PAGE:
F5. Emphasise the importance of dissemination and impact
By their very nature, research projects that involve CSOs are likely to produce results that are of interest to wider civil society. Due to their existing connections and networks CSOs are often well placed to assist in disseminating such findings, however they frequently have little incentive to publish academically, and may not have the resources centrally to support dedicated dissemination efforts outside the main project.
To ensure project findings are disseminated as effectively as possible to civil society, funders could:
Provide dedicated funding to support CSOs in widely disseminating the project findings outside the academic community, especially once a project has finished.
Encourage long-term impact and follow up activities (including advocacy and dissemination of results) by making such efforts a requirement for project proposals.
Provide follow-on funding for successful projects. The European Research Council’s Proof of Concept grants could serve as an example of how such follow-on funding could be shaped.
Ensure that project results don't just disappear following the end of the project and facilitate the exchange of results and work between past, current and future projects.
Funders who are considering encouraging the involvement of CSOs in research projects should consider:
Are the expectations regarding dissemination and impact clear, in particular with regard to the potential role that CSOs could play? In particular, are the financial expectations and regulations likely to assist in encouraging better commitment to wide distribution of project findings, including the involvement of CSOs in such processes?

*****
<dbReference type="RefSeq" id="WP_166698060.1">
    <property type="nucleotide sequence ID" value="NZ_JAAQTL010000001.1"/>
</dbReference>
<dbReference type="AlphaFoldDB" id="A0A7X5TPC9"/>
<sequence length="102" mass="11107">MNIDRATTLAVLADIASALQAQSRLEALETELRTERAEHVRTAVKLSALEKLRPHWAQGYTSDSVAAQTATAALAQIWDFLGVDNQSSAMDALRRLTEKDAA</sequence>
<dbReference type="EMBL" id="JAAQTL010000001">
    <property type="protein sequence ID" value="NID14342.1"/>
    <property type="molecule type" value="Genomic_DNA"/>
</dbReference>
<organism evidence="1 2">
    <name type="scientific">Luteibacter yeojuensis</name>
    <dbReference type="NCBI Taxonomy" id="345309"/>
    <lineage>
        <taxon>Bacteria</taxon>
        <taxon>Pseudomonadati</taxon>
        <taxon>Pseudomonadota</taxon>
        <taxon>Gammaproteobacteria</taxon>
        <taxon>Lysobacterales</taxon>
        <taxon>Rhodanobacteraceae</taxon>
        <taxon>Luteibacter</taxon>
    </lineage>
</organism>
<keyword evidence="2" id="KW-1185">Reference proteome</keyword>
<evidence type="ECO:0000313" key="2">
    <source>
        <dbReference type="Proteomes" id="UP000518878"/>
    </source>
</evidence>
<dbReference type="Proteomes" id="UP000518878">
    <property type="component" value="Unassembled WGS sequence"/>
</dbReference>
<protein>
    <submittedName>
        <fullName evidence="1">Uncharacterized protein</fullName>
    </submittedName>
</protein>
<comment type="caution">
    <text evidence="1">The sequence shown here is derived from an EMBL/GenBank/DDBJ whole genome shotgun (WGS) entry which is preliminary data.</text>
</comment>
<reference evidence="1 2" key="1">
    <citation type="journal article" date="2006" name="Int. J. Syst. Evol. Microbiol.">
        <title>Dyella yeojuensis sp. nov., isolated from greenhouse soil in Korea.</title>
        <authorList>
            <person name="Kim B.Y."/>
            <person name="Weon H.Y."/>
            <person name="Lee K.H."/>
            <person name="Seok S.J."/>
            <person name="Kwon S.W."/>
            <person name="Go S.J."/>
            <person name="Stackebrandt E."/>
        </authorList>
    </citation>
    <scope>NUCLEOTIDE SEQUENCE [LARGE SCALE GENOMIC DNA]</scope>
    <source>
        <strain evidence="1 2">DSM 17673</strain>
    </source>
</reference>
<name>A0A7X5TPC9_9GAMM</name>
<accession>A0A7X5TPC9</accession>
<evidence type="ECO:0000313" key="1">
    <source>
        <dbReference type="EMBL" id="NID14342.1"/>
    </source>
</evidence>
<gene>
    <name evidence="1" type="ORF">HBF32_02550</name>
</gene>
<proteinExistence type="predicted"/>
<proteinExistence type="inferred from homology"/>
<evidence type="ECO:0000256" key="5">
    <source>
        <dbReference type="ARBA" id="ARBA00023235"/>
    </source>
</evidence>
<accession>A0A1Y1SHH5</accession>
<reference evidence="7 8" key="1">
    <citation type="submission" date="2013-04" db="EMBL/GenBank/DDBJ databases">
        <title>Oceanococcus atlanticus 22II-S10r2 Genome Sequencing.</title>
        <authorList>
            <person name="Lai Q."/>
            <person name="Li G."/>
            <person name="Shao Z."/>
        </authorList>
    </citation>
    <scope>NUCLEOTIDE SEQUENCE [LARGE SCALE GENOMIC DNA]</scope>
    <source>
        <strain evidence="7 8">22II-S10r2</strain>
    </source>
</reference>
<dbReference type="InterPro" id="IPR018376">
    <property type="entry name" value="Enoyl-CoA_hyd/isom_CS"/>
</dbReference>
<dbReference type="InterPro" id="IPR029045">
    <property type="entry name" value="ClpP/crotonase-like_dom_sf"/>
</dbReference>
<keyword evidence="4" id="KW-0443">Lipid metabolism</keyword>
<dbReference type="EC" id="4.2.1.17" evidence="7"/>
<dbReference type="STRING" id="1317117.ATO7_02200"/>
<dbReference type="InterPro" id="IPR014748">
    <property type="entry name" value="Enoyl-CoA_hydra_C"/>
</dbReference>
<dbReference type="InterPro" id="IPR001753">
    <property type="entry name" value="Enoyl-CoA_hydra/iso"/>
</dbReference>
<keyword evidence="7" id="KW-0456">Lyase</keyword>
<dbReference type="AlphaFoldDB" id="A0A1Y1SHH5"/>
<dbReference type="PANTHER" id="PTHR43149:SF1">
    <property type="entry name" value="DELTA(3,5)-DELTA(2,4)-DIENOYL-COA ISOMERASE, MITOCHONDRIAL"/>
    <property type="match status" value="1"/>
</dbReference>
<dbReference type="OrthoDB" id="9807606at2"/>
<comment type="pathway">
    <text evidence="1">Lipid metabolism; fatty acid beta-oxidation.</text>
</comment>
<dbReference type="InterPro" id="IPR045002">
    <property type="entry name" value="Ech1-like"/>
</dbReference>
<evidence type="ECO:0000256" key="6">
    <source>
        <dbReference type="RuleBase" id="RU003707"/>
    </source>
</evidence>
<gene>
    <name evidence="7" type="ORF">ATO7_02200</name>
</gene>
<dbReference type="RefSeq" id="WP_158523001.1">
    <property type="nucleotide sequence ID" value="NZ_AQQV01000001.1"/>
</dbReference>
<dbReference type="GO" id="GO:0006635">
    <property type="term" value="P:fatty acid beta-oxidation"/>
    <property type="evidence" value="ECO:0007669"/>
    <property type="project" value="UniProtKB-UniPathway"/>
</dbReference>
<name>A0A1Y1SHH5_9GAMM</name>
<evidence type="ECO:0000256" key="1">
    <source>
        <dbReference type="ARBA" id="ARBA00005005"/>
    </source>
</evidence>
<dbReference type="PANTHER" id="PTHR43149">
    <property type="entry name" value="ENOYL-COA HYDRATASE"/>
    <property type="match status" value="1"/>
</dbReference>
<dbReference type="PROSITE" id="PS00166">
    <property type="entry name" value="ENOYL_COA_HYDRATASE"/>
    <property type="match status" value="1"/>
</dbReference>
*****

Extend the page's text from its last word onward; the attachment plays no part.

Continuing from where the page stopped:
Are there alternative funding mechanisms that can better embed achievement and monitoring of research impacts over time?
Is it appropriate to ring-fence a certain proportion of the budget for these purposes?
Example: Disseminating beyond the life-time of a project
CONSIDER’s research has shown that CSOs have been instrumental in disseminating research results as they unfold during the course of a project, or in raising awareness of the project itself within their communities of interest. However, such dissemination usually ends when the project ends because of lack of continued funding and therefore focus. Given that many projects only achieve their main results towards the end of the project life-cycle, this means that the CSOs only have a very limited window of opportunity for dissemination and that arguably a much greater impact could be achieved if such dissemination work was able to continue for longer. As such funders ought to consider ways of providing extra funding that can allow CSOs to continue their dissemination efforts in order for the work to have continued impact.
'Everything we find out is disseminated in academia but also into society. It’s a big part of the research, a big part of why we got the grant money in the first place. So creating value for society'. (Researcher)